Although many scholars have connected the introduction of herds and horses to the development of complex cultures, the spread of herders and animals into the eastern steppe continues to be of considerable interest to researchers.
A recent multidisciplinary study published in the journal PLOS ONE supports the associations between cattle dairying and the development of social complexity in the eastern steppe.
The researchers show a change in dairy consumption over the course of the Bronze Age using proteomic analysis of human dental calculus from sites in the Mongolian Altai.
Researchers discovered the crucial function of domesticated sheep, goats, and cattle in ancient societies by monitoring the consumption of dairy among communities in Mongolia’s Altai Mountains.
The adoption of ruminant cattle finally resulted in population expansion, the creation of neighborhood cemeteries, and the edifice of substantial monuments.
Despite the fact that these noticeable alterations happened at the same time as the earliest indications of horse dairying in Mongolia, eating horse dairy remained a relatively new custom until later times.
As we push back the dates of the introduction of livestock, we need to rethink the pace of social change, which may occur on much longer timescales.Alicia Ventresca Miller
Accordingly, when herds entered the Mongolian Altai, human diets changed very away, but following social and demographic changes took longer, according to the study’s primary author, Alicia Ventresca Miller, an assistant professor of anthropology at the University of Michigan.
“As we push back the dates of the introduction of livestock, we need to rethink the pace of social change, which may occur on much longer timescales,” she said.
To find caseins and whey linked to ruminant and horse dairy, Ventresca Miller and associates from the University of Michigan and the Max Planck Institute for the Science of Human History in Germany isolated proteins from calculus samples.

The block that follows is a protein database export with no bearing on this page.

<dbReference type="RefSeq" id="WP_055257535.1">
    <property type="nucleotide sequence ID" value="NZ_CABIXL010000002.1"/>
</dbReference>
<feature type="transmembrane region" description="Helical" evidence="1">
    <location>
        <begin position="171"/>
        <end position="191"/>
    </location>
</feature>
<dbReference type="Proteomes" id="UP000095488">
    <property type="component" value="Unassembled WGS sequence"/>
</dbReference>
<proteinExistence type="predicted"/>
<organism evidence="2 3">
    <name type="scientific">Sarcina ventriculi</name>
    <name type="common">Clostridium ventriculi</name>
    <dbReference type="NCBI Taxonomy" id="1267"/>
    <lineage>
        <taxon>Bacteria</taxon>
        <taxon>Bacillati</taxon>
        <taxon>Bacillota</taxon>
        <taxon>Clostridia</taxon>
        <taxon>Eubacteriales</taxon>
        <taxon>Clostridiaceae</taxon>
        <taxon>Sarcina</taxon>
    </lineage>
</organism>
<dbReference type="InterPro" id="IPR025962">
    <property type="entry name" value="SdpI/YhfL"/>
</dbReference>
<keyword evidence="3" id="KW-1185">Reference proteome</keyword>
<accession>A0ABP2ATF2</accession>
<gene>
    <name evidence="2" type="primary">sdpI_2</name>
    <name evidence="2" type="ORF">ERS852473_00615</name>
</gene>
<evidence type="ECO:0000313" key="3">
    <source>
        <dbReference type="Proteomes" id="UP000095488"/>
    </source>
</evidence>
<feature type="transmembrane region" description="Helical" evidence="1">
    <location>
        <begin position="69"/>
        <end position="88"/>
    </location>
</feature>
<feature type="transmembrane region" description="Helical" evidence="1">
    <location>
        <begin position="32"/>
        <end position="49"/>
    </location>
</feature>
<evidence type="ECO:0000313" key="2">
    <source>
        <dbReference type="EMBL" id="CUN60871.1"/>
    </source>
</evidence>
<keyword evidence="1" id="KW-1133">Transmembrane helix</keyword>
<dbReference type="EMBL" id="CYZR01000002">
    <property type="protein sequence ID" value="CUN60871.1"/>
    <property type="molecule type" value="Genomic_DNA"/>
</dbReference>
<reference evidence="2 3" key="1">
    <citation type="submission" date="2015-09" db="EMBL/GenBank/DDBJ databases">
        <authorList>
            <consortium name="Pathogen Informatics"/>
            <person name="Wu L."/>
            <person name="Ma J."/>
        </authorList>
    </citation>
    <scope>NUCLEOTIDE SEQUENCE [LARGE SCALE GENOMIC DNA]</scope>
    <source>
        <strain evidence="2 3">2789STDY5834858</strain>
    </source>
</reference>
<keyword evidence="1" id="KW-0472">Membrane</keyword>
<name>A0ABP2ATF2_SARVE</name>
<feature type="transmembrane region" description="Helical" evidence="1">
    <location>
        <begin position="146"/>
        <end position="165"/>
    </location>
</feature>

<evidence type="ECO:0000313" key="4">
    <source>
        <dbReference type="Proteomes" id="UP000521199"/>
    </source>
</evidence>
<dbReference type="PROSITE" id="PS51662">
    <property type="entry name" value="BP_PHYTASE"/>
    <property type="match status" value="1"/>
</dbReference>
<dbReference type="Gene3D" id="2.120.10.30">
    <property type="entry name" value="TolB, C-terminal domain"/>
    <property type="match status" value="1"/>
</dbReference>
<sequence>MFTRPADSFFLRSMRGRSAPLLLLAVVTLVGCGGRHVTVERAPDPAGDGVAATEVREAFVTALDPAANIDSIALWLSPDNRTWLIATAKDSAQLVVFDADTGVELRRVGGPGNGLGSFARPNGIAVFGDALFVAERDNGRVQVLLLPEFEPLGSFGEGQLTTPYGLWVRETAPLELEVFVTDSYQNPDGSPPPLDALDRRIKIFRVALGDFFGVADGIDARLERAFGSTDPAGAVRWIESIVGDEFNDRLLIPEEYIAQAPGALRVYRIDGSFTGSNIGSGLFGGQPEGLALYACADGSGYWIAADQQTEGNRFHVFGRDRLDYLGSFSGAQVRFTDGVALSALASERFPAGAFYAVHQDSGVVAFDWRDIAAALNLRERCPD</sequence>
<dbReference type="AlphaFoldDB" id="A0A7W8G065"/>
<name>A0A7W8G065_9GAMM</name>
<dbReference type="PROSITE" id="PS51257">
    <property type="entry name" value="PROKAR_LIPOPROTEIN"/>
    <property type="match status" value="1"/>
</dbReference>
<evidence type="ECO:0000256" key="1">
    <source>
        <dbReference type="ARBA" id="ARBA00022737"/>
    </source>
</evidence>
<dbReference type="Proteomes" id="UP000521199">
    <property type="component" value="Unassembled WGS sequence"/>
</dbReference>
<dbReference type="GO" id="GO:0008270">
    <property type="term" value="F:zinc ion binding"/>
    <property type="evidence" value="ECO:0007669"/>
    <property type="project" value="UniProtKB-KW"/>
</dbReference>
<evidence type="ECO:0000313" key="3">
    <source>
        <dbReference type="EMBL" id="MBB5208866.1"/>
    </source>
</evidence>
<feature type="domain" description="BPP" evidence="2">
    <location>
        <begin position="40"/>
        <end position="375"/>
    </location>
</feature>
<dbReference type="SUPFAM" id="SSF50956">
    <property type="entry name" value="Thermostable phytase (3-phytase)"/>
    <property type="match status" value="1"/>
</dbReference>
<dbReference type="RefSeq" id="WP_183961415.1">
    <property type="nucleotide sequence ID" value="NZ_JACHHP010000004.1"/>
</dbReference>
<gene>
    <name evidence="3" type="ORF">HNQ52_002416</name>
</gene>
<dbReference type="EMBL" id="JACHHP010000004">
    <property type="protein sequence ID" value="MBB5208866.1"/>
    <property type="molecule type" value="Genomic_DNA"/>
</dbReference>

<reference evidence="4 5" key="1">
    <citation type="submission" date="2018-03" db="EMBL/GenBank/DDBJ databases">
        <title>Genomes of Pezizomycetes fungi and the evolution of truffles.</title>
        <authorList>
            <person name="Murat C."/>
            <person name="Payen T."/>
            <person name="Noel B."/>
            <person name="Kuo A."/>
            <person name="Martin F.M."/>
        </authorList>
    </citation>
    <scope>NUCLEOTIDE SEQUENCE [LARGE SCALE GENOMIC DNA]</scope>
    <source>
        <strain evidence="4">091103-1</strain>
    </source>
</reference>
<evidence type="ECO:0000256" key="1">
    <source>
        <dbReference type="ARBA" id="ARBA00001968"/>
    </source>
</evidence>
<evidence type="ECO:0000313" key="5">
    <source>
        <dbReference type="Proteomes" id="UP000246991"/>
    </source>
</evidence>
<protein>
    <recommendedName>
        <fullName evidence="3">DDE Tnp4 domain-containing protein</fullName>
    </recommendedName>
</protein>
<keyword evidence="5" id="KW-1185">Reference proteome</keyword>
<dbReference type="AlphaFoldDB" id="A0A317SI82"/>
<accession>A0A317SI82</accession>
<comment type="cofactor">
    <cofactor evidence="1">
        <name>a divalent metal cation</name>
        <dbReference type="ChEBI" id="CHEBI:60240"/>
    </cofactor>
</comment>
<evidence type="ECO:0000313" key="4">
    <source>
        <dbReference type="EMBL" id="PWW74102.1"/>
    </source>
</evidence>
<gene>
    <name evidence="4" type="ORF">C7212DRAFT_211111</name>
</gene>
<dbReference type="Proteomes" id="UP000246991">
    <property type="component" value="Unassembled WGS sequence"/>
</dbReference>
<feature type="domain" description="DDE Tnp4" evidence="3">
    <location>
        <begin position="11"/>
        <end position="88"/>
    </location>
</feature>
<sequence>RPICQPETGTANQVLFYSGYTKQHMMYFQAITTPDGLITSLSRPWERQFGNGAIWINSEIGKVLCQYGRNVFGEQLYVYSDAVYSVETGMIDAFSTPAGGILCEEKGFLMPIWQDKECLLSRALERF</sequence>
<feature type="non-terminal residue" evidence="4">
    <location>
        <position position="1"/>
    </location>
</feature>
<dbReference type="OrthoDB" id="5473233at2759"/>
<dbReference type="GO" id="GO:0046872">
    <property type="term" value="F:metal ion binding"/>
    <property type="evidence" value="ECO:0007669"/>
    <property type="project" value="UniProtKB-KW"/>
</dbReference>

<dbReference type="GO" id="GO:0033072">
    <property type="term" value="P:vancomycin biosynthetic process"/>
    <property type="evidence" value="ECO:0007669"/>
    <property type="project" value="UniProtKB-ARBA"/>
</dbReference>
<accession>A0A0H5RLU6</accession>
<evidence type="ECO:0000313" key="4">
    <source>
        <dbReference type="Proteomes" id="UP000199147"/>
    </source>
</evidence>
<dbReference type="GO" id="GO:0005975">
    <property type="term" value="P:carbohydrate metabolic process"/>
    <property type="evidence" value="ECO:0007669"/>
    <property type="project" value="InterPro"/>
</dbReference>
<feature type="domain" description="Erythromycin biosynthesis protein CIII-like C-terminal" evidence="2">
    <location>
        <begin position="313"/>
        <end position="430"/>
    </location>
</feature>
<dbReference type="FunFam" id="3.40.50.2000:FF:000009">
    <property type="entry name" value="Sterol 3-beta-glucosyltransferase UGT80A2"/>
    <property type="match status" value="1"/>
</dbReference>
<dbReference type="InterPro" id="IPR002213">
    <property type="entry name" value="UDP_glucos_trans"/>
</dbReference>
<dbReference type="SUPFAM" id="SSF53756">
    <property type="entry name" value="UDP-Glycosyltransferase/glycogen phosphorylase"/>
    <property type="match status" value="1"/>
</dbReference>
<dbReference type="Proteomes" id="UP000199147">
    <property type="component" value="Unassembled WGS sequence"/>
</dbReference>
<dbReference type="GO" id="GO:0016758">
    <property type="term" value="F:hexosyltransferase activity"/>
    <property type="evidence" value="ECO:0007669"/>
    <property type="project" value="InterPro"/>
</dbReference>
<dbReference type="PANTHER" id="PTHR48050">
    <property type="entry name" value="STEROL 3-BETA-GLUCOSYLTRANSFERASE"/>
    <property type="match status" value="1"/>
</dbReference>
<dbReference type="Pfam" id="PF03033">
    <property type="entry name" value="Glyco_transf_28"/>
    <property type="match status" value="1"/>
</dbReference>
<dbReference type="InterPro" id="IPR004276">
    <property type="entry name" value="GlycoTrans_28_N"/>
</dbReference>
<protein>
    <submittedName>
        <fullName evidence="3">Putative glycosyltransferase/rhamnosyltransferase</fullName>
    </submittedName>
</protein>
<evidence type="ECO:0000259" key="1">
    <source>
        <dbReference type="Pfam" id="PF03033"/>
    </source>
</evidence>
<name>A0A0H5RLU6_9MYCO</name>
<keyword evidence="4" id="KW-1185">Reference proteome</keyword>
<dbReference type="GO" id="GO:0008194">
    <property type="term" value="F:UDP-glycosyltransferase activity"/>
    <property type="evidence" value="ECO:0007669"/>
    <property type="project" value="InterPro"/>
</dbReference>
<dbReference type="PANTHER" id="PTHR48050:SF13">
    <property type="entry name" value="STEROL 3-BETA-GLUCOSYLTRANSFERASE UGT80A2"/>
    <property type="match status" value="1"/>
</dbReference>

In an effort to better understand how ancient cultures altered with the adoption of domesticated animals, findings were analyzed in cooperation with scholars from the National University of Mongolia and the National Museum of Mongolia.
According to Ventresca Miller, a long-standing reliance on sheep, goats, and cattle helped fuel significant societal transformations and enormous construction projects. This is corroborated by the discovery of horse and ruminant bone deposits in various parts of Mongolia, as well as massive monumental Khirgisuurs in the Altai Mountains, which are composed primarily of ruminant bones.
“These new results might allow for a shift in our understanding of Bronze Age dynamics,” said Tsagaan Turbat, professor of archaeology and anthropology at the National University of Mongolia.
Turbat thinks that Sagsai tribes in the Altai Mountains may have been the source of the Deer Stone-Khirgisuur complexes, which are the best studied in the area.
According to the current study, the oldest known instance of horse dairying in the eastern steppe connected to Sagsai graves occurred around 1350 B.C.
Since horses were a significant part of ceremonial life, the researchers speculate that this may have been a novelty given the rarity of early evidence of horse milk drinking.